1945

Business services in international trade

One of the tasks that macroeconomists set for themselves is to explain — even forecast — the total flow of international trade of a country, that is, the total of goods and services that are transferred between the domestic economy and the rest of the world. The central interest is in the total purchases by foreign residents of local production and by local residents of foreign production. The reason is that together these transactions bear on total expenditure in the domestic economy and thus on total production and employment therein. With certain major exceptions — such as shipping, travel and construction — most services have been considered “non-tradables” and the trade as considered in national income and balance-of-payments analyses was focused almost exclusively on merchandise trade. In recent years, however, more services have become increasingly “tradable”, have entered into international trade in greater volumes and warrant an increasing focus of attention by macroeconomists.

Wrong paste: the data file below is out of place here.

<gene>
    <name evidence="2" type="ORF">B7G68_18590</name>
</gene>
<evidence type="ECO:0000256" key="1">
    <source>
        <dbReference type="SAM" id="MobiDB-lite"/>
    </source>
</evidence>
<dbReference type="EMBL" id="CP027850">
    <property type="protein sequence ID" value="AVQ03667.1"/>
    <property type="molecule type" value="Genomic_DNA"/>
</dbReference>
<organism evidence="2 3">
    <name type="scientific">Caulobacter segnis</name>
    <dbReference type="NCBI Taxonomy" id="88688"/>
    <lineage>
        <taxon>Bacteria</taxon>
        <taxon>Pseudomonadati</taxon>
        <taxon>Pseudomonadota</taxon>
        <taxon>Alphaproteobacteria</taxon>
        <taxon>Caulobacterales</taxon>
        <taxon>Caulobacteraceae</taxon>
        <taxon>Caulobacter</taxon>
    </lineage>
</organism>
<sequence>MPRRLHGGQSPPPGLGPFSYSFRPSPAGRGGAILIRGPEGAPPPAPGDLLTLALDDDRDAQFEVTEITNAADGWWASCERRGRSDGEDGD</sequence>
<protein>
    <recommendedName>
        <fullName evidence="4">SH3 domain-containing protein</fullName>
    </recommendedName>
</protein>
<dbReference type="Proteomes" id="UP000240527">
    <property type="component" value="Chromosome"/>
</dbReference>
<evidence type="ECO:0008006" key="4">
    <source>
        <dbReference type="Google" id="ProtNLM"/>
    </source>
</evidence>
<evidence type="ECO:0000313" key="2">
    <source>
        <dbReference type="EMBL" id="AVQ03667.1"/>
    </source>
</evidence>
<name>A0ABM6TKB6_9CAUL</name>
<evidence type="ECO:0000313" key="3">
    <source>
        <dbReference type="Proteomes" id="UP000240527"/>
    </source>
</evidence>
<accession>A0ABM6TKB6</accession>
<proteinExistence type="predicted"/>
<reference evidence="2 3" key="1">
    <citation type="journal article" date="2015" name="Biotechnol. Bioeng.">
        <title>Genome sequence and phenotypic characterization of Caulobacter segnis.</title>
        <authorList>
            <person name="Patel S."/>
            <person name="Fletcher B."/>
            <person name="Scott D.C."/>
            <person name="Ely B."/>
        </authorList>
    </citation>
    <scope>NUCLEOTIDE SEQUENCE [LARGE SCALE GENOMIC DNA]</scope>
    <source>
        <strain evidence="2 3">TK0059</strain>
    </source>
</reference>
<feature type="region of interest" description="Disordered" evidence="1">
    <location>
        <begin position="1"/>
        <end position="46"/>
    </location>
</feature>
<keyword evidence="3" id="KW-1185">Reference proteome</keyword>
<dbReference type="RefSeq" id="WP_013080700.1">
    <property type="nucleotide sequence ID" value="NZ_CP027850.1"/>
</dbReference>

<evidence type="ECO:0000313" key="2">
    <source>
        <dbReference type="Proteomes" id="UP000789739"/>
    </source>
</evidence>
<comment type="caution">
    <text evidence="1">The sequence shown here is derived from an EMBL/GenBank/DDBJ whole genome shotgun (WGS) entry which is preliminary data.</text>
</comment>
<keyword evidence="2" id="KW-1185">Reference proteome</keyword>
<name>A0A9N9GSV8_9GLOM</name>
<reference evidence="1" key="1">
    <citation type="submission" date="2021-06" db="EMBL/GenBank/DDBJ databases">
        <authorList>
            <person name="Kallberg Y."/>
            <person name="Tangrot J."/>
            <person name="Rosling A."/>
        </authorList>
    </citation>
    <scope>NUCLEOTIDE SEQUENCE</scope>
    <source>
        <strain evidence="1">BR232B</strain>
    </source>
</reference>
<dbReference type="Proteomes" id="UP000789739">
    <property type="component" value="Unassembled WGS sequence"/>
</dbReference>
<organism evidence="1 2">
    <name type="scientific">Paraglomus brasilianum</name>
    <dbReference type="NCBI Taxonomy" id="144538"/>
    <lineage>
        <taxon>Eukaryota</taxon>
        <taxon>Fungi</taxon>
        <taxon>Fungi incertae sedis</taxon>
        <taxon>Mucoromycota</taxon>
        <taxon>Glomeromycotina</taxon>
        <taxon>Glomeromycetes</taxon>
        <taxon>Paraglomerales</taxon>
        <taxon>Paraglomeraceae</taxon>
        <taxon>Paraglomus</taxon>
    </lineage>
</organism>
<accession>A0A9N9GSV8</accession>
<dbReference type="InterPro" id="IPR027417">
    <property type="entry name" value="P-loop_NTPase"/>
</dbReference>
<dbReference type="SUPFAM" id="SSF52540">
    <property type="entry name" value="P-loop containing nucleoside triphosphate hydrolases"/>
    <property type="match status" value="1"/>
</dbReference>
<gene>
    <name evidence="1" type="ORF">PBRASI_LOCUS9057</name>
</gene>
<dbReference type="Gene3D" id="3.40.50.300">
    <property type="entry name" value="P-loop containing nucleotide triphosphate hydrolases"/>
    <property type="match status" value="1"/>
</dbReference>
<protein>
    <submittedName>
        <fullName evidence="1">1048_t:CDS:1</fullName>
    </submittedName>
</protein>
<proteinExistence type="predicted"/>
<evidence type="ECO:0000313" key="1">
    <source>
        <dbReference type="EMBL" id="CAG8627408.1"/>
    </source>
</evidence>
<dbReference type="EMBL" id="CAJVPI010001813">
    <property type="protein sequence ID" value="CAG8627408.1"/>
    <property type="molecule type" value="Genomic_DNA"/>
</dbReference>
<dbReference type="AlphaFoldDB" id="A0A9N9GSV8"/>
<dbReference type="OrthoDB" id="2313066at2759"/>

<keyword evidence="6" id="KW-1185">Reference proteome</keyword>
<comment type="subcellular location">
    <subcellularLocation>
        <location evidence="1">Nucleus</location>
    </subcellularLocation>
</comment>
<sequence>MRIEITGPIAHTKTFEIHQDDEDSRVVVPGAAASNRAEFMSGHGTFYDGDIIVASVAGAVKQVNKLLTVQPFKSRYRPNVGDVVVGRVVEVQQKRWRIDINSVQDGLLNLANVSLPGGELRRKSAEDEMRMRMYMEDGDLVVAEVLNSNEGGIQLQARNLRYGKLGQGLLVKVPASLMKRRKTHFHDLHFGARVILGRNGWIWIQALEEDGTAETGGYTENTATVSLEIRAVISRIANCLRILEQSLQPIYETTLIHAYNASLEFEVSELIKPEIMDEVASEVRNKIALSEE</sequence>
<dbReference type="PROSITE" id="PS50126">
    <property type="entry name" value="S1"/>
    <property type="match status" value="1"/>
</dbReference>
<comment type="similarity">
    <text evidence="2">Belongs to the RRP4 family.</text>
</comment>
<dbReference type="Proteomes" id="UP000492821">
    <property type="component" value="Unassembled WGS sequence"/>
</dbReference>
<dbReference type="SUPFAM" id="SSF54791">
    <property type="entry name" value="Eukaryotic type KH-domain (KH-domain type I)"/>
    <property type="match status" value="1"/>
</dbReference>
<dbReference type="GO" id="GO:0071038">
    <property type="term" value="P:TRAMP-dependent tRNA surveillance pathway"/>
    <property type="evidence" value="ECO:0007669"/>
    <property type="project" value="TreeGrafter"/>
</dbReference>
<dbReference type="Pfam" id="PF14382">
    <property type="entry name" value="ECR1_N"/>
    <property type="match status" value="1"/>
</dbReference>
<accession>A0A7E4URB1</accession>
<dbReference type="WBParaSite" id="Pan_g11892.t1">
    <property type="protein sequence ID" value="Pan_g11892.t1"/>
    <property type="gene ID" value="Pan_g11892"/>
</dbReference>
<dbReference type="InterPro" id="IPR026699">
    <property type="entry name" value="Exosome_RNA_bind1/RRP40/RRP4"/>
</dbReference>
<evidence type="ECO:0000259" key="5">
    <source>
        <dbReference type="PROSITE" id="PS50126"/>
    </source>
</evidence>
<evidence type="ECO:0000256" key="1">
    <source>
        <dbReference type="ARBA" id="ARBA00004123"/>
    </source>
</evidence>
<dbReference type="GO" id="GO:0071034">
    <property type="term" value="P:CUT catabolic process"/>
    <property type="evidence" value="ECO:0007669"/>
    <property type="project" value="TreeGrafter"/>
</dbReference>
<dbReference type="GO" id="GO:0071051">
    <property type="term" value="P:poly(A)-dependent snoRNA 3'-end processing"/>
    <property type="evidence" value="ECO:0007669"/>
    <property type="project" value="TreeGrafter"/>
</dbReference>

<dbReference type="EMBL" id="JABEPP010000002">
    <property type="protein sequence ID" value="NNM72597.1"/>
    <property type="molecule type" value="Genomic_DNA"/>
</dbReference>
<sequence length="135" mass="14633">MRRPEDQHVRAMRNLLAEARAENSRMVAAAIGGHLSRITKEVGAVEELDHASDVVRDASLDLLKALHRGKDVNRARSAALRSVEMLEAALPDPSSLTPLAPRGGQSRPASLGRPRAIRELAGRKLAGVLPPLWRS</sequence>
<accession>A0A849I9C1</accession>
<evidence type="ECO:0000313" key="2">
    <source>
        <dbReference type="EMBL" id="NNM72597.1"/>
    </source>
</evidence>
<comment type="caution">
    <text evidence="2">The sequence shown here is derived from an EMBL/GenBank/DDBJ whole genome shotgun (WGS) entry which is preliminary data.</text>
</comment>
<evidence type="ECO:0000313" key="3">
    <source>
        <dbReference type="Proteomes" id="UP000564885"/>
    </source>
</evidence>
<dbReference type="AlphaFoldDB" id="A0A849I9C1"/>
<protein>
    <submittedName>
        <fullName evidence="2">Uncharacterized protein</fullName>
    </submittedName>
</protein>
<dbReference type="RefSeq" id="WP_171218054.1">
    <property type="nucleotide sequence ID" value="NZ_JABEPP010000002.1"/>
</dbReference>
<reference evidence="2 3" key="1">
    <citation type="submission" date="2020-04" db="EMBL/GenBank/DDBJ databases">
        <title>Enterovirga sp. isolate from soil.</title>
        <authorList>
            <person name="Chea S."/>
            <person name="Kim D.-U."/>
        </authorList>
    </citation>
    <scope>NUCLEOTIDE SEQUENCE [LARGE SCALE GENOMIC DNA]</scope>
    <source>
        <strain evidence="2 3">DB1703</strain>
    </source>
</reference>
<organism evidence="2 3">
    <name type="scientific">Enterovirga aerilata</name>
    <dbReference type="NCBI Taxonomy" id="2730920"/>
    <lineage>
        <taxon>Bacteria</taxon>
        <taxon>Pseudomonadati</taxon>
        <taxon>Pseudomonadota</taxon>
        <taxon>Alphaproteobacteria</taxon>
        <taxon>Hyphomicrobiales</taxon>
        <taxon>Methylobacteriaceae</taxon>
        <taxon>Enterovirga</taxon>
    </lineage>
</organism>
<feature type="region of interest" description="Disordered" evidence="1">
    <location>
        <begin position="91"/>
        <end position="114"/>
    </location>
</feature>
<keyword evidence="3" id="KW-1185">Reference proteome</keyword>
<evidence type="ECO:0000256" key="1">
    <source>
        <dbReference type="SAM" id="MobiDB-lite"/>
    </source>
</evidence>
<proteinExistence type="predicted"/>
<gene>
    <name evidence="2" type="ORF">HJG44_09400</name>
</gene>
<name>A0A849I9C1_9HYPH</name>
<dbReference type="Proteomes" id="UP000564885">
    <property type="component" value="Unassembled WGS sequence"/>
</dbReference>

Related Subject(s): Economic and Social Development
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